The five things you need to know on Monday, September 12, 2016…
1) TESTING BOUNDARIES
There’s lots of issues around today from Brexit to bad bosses to grammar schools. But for many MPs, the biggest topic of all will be themselves. Or rather, the new boundaries for their constituencies after 2018.
From midday, they get to see strictly embargoed copies of the new Boundaries Commission report (it’s published at midnight tonight, complete with whizzo interactive maps). The commission refuses steadfastly to get into the dirty business of which party gains or loses but thankfully academics have done that guesstimate: Labour will lose up to 30 seats, the Lib Dems will lose half of their 8 current seats.
Devonwall (ie a new constituency crossing the county border) is inevitable given that Cornwall is just too small for the new required minimum seat population size. But there will be lots of other local stories and battles. Labour’s reselection battles will start in earnest too, with many Corbyn supporting members seeing it as a chance to oust ‘moderates’ or ‘coup plotters’.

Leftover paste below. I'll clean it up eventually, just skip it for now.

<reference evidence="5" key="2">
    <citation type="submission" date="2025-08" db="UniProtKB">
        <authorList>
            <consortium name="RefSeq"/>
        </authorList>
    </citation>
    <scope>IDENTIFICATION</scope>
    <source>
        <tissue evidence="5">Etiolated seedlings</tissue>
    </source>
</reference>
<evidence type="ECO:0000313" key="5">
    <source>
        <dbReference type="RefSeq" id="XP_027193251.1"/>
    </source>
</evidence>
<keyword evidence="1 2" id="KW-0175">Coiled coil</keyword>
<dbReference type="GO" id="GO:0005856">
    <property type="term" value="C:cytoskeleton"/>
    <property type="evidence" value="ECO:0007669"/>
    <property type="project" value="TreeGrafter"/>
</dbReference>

There are Tory battles ahead (will Andrew Percy step aside for DD, for example?). Labour is saying it’s an outrage the millions of new voters who registered for the EU referendum won’t be included, but the Commission’s hands are tied on that one. It will be upto Parliament to block this, if it so decides - and some Tories may have to be promised decent alternatives. Expect a few knighthoods as temptation for retiring grandees.